You watched every episode of the "real" Star Trek religiously. Kirk, Spock, Chekov, Sulu and the others were more than just characters on a TV show. It didn't matter how bad the acting was -- they were legends and you wanted to be part of their crew.
Interplay's latest Star Trek game allows you to walk in their footsteps as a cadet at the most celebrated training facility in the universe -- Starfleet Academy. Test your ingenuity, leadership, and courage and discover if you've got what it takes to command a starship or if you're destined to wear a red shirt.
You play the part of David Forester, a young officer who has just arrived at Starfleet Academy's Command College in San Francisco. You are put in command of a group of cadets with a lot of potential and more than a few problems. You will have to work with each member of your crew to overcome their shortcomings and build them into a solid team that can take on all challenges.
The gameplay in Starfleet Academy is split between adventure-like story sequences and combat simulations. The story is told through video clips where you interact with the cadets under your command and also meet with Trek heroes such as Sulu, Chekov, and Kirk. You don't have much control over the story section of the game, which is a bit of a letdown—the previews and hype implied that you would have a chance to move about the Academy. All you interaction is limited to selecting dialogue responses and then sitting back to see the results. It would have been much nicer to have more of a true adventure-game style interface for the story elements. Overall the acting in the video clips is well done, with a few glaring exceptions, most notable the enemies you get to meet while in the simulator. Even with the limitations of the format the storyline that unfolds as you progress through the game is well done and worth the time spent to watch it.
The other major part of the game is the combat simulator. It's supposed to be based on the simulator we saw in Star Trek II: The Wrath of Khan, but it just didn't come up to my expectations. The graphics are fantastic, the ships look even better than they usually did in the original TV show, but the flight mechanics aren't up to snuff. You don't get the feeling that you are in command of a huge starship -- it's more like you are flying a small fighter.
Also lacking are different views -- there's no way to look to the left, right, or rear, you're always looking straight out the front of the ship, and you can only fire at targets you can see. You're also limited to two weapons regardless of which class ship you choose.
While in combat mode your crew seems to do very little of the work of running the ship. There's no way to issue commands like " shields up" or "arm torpedoes," instead you have to jump around to the various stations and set all the ships controls manually. I could see requiring more work on your part early in the game as you and your crew are learning to work together, but as the game progresses you should be able to focus more on command rather than the details of ship operations.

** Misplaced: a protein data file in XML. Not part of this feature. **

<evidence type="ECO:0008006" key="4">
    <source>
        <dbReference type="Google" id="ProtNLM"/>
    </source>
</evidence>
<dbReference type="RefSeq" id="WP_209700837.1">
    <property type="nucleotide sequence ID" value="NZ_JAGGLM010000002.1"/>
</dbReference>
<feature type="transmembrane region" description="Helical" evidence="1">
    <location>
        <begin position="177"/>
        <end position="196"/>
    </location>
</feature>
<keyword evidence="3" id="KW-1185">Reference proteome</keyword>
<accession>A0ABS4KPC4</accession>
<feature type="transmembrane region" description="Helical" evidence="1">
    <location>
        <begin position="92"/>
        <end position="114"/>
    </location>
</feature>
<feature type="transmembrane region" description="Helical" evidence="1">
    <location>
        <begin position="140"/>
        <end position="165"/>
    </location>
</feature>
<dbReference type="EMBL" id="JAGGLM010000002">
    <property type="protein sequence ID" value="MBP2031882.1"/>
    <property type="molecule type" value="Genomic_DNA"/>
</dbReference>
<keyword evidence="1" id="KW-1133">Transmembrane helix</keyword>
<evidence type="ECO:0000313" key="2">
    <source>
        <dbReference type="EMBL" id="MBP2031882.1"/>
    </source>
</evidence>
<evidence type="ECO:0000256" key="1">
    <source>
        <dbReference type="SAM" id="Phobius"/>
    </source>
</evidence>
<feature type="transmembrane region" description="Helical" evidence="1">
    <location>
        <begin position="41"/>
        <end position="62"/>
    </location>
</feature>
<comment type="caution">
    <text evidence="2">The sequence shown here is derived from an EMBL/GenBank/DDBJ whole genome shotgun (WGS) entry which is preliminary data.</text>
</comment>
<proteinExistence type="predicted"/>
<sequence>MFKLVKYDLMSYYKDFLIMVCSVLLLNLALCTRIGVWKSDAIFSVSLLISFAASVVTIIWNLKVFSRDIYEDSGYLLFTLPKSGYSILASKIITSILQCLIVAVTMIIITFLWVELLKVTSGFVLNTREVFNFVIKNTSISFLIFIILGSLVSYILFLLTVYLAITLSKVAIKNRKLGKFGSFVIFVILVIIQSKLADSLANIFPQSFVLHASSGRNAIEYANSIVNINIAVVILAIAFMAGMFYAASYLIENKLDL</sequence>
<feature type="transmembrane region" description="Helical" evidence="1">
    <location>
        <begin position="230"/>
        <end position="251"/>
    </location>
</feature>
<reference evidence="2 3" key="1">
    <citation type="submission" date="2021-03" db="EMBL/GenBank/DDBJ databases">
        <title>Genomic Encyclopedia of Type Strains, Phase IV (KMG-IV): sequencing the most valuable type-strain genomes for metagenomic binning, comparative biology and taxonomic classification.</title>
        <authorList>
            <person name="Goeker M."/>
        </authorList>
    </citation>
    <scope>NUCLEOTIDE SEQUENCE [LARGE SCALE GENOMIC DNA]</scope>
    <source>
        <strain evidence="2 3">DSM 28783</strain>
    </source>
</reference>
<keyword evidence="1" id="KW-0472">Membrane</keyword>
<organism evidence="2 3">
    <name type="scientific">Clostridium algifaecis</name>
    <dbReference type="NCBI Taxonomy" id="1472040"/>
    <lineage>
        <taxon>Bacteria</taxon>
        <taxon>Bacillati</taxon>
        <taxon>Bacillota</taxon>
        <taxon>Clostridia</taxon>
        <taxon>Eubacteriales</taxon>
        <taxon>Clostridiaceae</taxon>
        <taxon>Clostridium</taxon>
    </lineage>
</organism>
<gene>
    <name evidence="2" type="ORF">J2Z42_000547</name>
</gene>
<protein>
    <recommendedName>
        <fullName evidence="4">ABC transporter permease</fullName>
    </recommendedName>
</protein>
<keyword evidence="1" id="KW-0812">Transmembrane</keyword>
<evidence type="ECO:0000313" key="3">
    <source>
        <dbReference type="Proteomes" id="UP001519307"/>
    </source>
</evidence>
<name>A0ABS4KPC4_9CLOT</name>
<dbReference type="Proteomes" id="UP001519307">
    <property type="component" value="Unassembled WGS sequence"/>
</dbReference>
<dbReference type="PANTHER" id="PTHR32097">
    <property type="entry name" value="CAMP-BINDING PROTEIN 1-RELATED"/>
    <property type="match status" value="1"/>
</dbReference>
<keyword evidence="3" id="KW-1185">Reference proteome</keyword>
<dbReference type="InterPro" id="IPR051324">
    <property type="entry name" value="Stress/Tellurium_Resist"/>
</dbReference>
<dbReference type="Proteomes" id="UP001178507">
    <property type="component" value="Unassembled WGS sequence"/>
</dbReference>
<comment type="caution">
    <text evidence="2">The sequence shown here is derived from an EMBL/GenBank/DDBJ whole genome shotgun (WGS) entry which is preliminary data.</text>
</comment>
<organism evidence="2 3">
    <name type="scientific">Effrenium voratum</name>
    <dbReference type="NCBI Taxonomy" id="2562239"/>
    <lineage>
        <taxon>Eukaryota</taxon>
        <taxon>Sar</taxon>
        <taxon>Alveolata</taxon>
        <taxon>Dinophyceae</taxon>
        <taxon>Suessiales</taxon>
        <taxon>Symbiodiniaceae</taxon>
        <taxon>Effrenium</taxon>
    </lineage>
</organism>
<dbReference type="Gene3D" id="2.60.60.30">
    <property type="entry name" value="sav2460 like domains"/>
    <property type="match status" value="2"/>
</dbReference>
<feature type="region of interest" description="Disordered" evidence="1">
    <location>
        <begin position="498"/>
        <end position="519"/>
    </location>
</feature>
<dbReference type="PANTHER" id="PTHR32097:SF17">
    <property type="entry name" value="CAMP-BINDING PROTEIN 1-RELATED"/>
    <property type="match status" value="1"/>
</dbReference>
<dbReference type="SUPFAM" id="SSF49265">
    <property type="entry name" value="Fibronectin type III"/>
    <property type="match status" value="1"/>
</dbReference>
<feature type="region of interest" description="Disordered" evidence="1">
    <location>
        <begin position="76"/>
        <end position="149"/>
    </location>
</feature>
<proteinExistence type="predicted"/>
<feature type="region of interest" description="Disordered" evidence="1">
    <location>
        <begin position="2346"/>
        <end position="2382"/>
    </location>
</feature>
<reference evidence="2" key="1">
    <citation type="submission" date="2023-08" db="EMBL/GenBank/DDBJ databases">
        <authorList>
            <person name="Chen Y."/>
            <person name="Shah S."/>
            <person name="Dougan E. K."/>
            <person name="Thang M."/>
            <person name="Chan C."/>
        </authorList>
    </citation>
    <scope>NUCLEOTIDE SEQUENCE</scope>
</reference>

Graphics and Audio
The graphics in Starfleet Academy are great eye candy. The classic Enterprise looks better than it ever did on television and the ship movements while in combat were smooth on my P133 system. The game also supports 3D accelerator cards -- I definitely recommend playing with a good 3Dfx card.
One area where the game really shines is the music and sound effects. The soundtrack is perfect and the sounds of ship operations put me right back into those afternoons spent watching endless reruns.
The manual for Starfleet Academy is pretty standard -- it covers all the game controls and options, as well as providing some story background (as if anyone wasn't familiar with Star Trek). I found I really didn't need to read it though—the first few training missions teach you everything you need to know to play the game.
Minimum: Windows 95, Pentium 90, 16 MB RAM, 4X CD-ROM drive, DirectX compatible sound card
Starfleet Academy's biggest problem is probably too much hype. After almost three years of pre-release advertising, Starfleet Academy would have to have been overwhelmingly good to meet the expectations of most players. The game is lots of fun to play and Trek fans should add this one to their collection, just don't expect too much. Starfleet Academy is the best of the Star Trek games I've played -- it just doesn't meet the bar as either a great adventure game or space combat simulator.